Alden Ehrenreich and Joonas Suotamo. Image Credit: AP

Hold the blaster pistols! There may yet be hope for Han Solo and his ragtag team of scoundrels, as evidenced by the upcoming Solo: A Star Wars Story — the origin story that we didn’t know we needed, but one that we can definitely learn to love.

Part space heist, part Western and part romcom, Solo admittedly takes its time finding its footing, but once it makes the jump to light speed — which happens at the exact moment Han Solo (Alden Ehrenreich) bumps into Chewbacca (Joonas Suotumo) in what is probably the funniest extended sequence in the movie — there’s no looking back.

The events of Solo take place some time after Star Wars Episode III — Revenge of the Sith (2005), and before Rogue One: A Star Wars Story, the other franchise stand-alone film from 2016, and Star Wars Rebels, the recently concluded animated series. This makes Solo the first movie in the chronological timeline since the rise of the Empire, when Darth Sidious and Darth Vader are traipsing about the galaxy, putting the Sith back into power.

But don’t go holding your breath for any appearances or even mention of the Skywalkers. This one’s all about Han and the relationships and events that turned him into the scoundrel smuggler that we met for the very first time at the Mos Eisley Cantina in Star Wars — Episode IV: A New Hope, all the way back in 1977 — then played by the iconic Harrison Ford.

Ehrenreich (Hail Cesar!) fits into Ford’s shoes comfortably enough, especially because he doesn’t try to emulate him off the book. A smile here, a swagger there, and you see glimpses of the Solo we’ve known and loved for more than 40 years. But most importantly, Ehrenreich makes Solo his own. There’s a wide-eyed vulnerability to his performance that leaves him room to explore the growth of the character in possible subsequent sequels.

I won’t reveal the plot or premise because it’s best to go in as blind as possible, but know that Solo is more than the sum of its scenes. Solo is about a raging spirit of adventure, fuelled by a desperate need to survive in a world that’s being run by an autocratic regime. While the shadow of the Empire looms large, Solo busies itself with the politics of the streets. There’s crime syndicates and smugglers, bounty hunters and pirates, rebels and social justice warrior protocol droids (the unexpectedly brilliant Phoebe Waller-Bridge as L3-37), and while the intricacies can get a bit mind-boggling, rest easy knowing that the movie is less about the details, and more about capturing Han’s fledgling legacy.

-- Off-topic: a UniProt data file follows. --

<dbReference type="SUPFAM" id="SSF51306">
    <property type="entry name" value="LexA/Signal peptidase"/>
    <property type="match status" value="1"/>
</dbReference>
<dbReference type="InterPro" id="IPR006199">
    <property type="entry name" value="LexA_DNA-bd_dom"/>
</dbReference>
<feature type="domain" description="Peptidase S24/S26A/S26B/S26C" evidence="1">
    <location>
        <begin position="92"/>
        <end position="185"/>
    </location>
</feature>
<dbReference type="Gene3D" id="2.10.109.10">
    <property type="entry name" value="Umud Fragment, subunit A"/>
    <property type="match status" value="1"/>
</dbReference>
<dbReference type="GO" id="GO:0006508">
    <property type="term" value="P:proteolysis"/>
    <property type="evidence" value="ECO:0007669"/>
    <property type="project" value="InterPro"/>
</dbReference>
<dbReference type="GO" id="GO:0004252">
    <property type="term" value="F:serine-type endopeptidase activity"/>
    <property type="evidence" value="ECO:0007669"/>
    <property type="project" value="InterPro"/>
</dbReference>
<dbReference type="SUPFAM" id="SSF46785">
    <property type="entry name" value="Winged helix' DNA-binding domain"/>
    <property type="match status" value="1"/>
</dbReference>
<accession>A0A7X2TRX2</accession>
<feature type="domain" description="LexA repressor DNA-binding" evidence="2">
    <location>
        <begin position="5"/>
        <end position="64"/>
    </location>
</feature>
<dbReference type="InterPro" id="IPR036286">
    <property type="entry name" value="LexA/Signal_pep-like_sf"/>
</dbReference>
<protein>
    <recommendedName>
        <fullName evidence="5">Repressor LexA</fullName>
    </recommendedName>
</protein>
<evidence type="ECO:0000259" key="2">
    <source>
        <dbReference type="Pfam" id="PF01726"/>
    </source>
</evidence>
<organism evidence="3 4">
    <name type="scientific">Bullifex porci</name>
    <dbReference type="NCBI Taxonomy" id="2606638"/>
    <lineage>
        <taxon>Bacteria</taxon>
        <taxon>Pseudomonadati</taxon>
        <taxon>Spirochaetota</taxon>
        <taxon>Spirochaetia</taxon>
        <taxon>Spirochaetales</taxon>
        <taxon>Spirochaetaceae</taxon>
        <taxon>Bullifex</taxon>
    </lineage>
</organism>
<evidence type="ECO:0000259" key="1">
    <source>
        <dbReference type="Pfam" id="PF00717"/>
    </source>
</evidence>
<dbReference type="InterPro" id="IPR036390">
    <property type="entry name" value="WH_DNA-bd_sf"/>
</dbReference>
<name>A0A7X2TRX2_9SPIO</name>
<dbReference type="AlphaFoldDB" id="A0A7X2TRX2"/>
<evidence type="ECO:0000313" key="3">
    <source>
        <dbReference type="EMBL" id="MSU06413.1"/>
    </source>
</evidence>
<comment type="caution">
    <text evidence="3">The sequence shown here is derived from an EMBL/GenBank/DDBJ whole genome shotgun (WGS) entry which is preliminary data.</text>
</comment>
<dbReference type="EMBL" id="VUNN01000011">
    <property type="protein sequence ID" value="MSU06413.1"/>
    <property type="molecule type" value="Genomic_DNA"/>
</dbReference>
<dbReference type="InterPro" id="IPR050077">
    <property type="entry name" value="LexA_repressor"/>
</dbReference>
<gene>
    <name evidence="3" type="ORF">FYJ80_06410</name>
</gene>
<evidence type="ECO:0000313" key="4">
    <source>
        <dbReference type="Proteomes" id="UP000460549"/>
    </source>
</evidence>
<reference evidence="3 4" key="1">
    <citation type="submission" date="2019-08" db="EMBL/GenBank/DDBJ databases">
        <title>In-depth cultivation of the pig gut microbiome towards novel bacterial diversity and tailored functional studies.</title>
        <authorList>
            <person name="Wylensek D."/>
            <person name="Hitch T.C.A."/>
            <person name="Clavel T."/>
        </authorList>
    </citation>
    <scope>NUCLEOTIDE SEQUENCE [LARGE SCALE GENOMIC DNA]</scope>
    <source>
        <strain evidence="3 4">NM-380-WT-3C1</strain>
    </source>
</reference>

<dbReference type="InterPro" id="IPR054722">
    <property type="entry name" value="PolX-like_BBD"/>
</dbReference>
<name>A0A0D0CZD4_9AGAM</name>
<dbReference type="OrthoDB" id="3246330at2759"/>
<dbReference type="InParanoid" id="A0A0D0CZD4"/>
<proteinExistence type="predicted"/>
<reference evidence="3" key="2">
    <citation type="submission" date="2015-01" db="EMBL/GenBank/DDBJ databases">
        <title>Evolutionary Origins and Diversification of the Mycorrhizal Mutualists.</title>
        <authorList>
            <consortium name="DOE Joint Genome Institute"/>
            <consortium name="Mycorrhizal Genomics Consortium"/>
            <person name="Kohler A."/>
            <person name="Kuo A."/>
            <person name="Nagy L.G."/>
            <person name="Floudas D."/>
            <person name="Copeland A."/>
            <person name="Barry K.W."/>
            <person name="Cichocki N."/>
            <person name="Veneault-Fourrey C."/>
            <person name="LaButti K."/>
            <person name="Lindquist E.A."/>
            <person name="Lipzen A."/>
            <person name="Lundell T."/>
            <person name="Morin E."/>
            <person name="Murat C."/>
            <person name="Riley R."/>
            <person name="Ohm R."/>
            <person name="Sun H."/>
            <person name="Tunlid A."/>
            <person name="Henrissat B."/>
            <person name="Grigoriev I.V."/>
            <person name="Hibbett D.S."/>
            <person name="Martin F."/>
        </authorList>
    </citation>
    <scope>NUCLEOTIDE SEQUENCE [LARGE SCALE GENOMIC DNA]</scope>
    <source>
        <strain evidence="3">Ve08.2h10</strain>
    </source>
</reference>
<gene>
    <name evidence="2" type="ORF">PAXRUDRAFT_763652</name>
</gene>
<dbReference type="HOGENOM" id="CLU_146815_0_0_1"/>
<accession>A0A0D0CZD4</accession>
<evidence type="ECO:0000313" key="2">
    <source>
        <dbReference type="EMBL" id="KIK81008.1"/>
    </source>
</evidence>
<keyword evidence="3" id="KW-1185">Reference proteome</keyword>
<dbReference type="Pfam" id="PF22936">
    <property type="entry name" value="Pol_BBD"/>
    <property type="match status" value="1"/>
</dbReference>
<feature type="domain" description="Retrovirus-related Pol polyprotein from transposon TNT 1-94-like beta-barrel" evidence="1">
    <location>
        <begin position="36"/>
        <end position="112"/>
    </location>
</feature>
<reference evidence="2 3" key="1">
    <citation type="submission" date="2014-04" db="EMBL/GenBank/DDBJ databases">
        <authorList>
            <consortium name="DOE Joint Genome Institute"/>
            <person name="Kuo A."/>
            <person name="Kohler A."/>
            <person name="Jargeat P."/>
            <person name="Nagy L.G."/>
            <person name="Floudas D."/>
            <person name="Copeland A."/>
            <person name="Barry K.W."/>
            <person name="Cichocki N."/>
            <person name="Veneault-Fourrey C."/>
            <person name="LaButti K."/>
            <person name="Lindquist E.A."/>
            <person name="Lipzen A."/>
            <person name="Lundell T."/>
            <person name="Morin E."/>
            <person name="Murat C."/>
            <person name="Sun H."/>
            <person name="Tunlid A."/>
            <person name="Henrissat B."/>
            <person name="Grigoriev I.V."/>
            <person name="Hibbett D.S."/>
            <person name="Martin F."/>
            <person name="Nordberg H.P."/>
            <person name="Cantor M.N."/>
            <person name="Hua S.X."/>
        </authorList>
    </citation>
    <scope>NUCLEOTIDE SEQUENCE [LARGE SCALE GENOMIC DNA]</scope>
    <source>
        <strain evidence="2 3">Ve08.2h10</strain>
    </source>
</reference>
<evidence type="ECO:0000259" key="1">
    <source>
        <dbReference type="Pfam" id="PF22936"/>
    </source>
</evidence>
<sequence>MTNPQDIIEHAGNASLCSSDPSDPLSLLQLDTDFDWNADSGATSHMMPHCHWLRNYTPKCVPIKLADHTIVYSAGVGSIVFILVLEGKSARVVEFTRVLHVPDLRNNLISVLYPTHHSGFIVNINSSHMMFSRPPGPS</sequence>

Solo also benefits from its rich cast. Donald Glover (Atlanta) as Lando Calrissian, the smooth-talking get-rich-quick schemer, takes Billy Dee Williams’ portrayal of the character and somehow makes him even more slick, funny and all the more lovable. Screenwriter Lawrence Kasdan gives some of the best lines in the movie to fuel Han and Lando’s banter, and it’s positively electric.

Emilia Clarke as Qi’ra, a mysterious character from Han’s childhood on Corellia, his home planet, steps out of her Game of Thrones aura and shines. While Clarke, like Ehrenreich, takes some time to come into her own, some of her most powerful scenes come towards the tail end of the movie.

Director Ron Howard holds a steady but light hand over the proceedings of Solo. While the unfolding events vary in importance and seriousness, but mostly ranging towards the more sombre, he doesn’t lose sight of the campy humour that made the original Star Wars trilogy such a classic. In that sense, Solo is a closer cousin to the original source material, than to the new crop of trilogies and standalone films.

The movie’s only failing is that it miserably tries to cater to, both, hard-core Star Wars nerds and franchise newbies/indifferents. Swinging from excruciating exposition to nerdy references (Scarif! 12 Parsecs! Tatooine!) at regular intervals, the ride through space gets a little bumpy along the way.

But for the ones who wept when Ford’s Han Solo met his premature death in Star Wars: The Force Awakens (2015), Solo brings relief, if not closure. And for the ones who couldn’t care less about his history (like ‘what’s the story behind the golden dice hanging in the Falcon?), head to Solo for the a rip-roaring trip through the galaxy.

Don’t miss it

Solo: A Star Wars Story releases in the UAE on May 24.